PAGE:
SAN FRANCISCO -- The Nationals might have finished a 10-game West Coast road trip barely above the .500 mark with a 24-23 record, but a four-game losing streak that ended with Wednesday's 10th-inning win had begun wearing on the team, which many pegged as a World Series contender.
And with spirits high after a 2-1 win on getaway day in San Francisco, manager Davey Johnson believes he has good control of the clubhouse.
"I hope so," Johnson said. "Otherwise, I would recommend they fire me. But this ballclub has great makeup, they get along together."
"It's going to be a good flight back home," said Gio Gonzalez, who was impressive over seven-plus innings in the finale.
Following six straight losing seasons, the Nationals went 98-64 to win the National League East in 2012, becoming a popular pick to repeat entering 2013. Johnson said he isn't worried about his young ballclub, saying this is part of the process of having heightened expectations.
"It goes hand in hand," Johnson said. "The good news is that everyone is now learning how to be considered a very good ballclub and knowing that we know how to win ballgames. We hate to lose. Losing eats at us, and this is part of it. It's not like we're reinventing the wheel here, this is what you go through. This is how you mature."
When looking at the team's shortcomings this year, it's easy to point at the offense. The Nationals' team average sits at .225, which was the second worst in baseball entering Wednesday's play. But the long-time skipper sounded optimistic that his team would turn it around, though two runs in the finale were hardly an offensive outburst.
"We've got too many outs in the lineup," Johnson said. "That's very hard to get some momentum going on your offense. We're certainly very capable. It's going to happen soon enough. Never soon enough for me or never soon enough for the media."
Davey downplays any tension between Harper, Soriano
SAN FRANCISCO -- Bryce Harper was quick to take the blame for Tuesday night's 4-2 loss, in which he misplayed a deep, ninth-inning fly ball that drove in the game-tying run for the Giants. Reliever Rafael Soriano apparently felt that Harper should receive the blame, as well.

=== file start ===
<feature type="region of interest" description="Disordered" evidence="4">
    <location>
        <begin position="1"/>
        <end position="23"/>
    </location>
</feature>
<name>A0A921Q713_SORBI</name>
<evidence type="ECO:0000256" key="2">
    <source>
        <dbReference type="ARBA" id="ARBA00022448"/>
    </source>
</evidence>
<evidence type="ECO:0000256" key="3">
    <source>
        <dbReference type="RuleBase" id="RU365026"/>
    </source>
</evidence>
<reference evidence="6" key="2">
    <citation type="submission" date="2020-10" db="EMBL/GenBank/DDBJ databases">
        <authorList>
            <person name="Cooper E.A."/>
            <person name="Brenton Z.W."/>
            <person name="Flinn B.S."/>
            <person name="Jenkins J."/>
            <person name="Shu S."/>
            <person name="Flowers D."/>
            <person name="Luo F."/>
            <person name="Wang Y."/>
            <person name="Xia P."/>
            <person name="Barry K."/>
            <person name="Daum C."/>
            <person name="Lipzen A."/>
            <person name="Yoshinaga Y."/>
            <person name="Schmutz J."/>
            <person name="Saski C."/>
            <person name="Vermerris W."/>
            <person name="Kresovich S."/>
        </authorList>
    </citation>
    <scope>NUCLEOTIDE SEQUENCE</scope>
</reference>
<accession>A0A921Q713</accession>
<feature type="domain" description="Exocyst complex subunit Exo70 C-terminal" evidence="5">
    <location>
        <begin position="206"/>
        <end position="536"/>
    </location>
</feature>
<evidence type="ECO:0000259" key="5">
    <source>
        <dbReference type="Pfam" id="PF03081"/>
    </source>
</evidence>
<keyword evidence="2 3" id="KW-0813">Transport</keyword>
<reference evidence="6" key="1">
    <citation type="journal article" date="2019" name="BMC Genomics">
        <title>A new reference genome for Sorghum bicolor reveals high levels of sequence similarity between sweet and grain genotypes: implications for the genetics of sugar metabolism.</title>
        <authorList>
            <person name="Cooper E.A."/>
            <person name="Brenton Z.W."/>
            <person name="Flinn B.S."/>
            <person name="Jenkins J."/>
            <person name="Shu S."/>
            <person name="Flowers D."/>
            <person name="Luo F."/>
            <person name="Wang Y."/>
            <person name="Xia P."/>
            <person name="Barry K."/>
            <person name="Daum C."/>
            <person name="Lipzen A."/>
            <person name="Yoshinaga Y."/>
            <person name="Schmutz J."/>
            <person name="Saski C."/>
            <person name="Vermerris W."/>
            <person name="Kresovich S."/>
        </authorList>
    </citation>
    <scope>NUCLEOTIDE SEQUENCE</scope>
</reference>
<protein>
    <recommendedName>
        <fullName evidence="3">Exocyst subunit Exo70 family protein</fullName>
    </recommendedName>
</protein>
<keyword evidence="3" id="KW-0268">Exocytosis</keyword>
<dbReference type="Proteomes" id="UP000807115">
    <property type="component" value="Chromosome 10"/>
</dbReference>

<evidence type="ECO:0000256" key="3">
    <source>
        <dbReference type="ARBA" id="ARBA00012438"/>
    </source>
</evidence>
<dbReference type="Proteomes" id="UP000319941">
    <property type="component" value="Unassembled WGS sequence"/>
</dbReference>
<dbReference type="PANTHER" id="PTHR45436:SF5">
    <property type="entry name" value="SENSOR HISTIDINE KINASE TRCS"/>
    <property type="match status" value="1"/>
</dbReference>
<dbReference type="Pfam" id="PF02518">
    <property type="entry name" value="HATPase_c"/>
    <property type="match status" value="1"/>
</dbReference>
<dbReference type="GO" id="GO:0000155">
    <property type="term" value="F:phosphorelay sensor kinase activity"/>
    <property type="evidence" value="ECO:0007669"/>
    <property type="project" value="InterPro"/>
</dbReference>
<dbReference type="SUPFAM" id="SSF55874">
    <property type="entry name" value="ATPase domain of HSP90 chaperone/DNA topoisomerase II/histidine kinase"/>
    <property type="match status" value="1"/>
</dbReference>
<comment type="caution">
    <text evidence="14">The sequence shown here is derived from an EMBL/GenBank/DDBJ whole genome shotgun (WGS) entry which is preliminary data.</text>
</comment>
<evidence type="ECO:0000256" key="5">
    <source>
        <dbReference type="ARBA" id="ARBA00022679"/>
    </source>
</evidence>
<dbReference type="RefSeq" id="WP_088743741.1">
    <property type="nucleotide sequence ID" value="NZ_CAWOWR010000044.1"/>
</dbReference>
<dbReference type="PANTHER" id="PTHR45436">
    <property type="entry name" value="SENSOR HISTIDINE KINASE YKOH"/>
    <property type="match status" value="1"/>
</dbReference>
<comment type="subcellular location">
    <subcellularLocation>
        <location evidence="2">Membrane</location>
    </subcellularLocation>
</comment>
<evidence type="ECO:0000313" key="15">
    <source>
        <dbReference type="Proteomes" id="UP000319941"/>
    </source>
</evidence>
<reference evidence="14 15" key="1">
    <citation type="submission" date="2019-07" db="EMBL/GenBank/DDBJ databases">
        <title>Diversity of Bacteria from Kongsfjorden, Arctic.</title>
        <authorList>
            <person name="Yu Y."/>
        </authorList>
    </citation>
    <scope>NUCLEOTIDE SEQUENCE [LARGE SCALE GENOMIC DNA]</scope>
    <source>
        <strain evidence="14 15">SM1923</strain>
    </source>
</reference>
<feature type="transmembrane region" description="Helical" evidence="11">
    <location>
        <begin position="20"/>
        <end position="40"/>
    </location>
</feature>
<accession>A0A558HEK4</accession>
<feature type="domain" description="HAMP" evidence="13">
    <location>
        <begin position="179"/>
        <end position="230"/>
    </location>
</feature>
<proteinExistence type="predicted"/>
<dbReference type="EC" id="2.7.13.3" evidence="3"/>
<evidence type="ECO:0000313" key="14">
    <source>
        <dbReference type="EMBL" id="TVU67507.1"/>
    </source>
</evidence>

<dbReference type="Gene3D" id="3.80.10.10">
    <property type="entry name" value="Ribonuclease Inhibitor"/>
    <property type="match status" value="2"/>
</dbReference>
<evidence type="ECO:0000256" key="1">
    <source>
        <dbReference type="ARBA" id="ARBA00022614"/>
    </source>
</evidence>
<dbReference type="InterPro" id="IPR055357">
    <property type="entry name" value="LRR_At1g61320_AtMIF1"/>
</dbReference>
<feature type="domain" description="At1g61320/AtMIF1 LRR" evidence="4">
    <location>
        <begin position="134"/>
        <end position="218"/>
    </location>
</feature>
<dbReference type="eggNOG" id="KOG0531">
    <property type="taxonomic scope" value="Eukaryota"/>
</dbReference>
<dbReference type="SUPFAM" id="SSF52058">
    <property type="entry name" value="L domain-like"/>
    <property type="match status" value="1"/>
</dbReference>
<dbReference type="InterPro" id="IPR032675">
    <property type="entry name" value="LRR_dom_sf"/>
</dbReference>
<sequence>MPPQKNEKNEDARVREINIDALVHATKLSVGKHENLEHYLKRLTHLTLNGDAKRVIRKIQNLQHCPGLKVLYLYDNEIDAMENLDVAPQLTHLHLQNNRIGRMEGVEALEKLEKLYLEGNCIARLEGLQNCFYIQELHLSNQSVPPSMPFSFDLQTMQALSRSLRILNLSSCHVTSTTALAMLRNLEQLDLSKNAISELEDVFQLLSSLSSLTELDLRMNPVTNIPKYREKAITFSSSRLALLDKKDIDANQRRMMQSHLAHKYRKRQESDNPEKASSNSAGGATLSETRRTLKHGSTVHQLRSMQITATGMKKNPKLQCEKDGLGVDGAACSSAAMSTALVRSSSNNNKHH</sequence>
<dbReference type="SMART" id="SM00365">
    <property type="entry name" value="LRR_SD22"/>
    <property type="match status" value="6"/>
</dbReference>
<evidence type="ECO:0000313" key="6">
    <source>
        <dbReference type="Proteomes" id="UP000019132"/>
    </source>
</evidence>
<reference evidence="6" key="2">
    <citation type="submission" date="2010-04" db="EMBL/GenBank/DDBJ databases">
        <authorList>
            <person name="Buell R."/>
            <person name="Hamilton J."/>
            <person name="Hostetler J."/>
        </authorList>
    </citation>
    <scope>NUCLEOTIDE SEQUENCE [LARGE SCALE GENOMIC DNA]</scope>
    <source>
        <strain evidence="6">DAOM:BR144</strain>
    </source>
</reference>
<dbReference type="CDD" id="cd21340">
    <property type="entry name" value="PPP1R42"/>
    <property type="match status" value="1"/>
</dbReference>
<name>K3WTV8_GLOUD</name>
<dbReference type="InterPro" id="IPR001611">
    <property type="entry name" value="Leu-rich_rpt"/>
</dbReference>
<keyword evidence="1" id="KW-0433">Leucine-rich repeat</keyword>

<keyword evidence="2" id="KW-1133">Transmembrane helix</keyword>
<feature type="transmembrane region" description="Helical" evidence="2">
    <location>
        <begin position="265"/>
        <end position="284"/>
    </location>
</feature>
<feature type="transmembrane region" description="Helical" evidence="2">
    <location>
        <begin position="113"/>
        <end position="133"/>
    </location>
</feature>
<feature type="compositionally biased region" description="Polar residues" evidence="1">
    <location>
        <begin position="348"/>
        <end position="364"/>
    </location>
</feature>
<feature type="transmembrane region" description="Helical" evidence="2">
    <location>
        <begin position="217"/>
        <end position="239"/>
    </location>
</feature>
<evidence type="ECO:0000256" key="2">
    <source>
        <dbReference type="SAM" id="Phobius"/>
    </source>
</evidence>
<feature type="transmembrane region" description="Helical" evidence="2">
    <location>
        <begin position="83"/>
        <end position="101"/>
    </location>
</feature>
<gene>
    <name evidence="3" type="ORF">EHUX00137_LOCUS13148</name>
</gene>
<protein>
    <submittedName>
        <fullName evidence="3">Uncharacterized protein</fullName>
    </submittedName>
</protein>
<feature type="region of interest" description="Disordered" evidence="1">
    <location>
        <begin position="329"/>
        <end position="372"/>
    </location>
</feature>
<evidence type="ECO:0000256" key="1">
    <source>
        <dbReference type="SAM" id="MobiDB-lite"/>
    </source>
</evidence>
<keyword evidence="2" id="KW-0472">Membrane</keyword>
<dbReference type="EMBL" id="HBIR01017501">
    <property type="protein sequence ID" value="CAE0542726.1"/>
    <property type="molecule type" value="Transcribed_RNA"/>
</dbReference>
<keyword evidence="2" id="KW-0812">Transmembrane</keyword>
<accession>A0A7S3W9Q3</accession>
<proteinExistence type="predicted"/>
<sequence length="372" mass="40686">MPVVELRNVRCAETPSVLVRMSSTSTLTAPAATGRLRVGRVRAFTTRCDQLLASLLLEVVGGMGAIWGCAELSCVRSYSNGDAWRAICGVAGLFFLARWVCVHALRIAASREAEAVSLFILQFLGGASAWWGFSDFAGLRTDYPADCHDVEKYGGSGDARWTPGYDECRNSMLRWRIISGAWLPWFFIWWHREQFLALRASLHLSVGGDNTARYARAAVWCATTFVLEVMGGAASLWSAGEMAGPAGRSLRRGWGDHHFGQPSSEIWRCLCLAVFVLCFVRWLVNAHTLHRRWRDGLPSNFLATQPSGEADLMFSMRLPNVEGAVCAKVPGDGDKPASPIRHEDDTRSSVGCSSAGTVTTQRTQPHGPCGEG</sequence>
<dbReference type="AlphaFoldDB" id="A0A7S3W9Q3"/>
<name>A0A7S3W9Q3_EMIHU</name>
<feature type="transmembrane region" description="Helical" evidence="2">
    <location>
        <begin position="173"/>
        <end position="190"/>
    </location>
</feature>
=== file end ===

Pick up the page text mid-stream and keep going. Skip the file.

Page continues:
Soriano, who gave up the game-tying triple to Gregor Blanco and fell short of his 13th save of the year, told USA Today following the game that Harper could have been in better position to make the play.
"With two outs and the tying run at first, you have to play the outfield, so the ball doesn't go over your head,'' Soriano told USA Today. "It may not have been a catch-able ball, but if we're positioned the right way, there might have been a different outcome. With two outs, I could tell my 4-year-old son, 'You know where you need to play,' and he would have positioned himself better. It's not an excuse, and I'm not speaking badly about anybody, but I think that's how you play the game."
By Wednesday morning, manager Davey Johnson had read the comments.
"He [Harper] might have been out of position a couple of feet or so, but that's just part of it," Johnson said. "I don't know what the big deal is about it. He was voicing frustrations a lot of us feel. Did he go a little too far? Maybe."
Before Wednesday's matinee, Soriano spoke to Harper to clear the air. The skipper also approached Soriano and told him the team needs veteran leadership, especially with Wilson Ramos and Jayson Werth away from the team while dealing with injuries.
"Let's not panic here and overreact to the situation," Johnson said. "Pitch wasn't as good as it should have been, and maybe [Harper] wasn't as deep as he should have been. That's baseball. We could second guess everything that goes on in this game. I know a little bit more about it than most and I'm not concerned with it."
It had been eight days since Harper crashed full-speed into the right-field wall in Los Angeles, trying to track down a fly ball and resulting in a hard collision that caused the young slugger to miss time. Harper acknowledged he was "absolutely" thinking about the play in Los Angeles as he tried to track down Blanco's blast, something Johnson didn't take issue with.
"I don't blame him for that," Johnson said. "He's only human. You know what would make him superhuman? I would be afraid, too, if I had 15 stitches on my chin, bruises on my shoulder and my knee all puffed up."
• Johnson said he doesn't expect Ramos (hamstring) to return from the 15-day disabled list when eligible next week.
"It's going to take him longer," Johnson said. "Any time you injure the hamstring the second time, it takes longer."
• Werth won't start baseball activities for at least another seven days days as he rehabs from a strained hamstring, according to Johnson.
"He needs to be on the rest period," Johnson said. "You would think he knows better than that. He's been pushing it to get back and he needs to rest it."
• Ross Detwiler, who missed a scheduled start Monday night with an oblique strain, still has some hurdles to pass until he's cleared for his next start Tuesday against the Orioles. Johnson said Detwiler has to play catch and run Wednesday, before making it through bullpen sessions on Thursday and Saturday without incident.
Alex Espinoza is a contributor to MLB.com. This story was not subject to the approval of Major League Baseball or its clubs.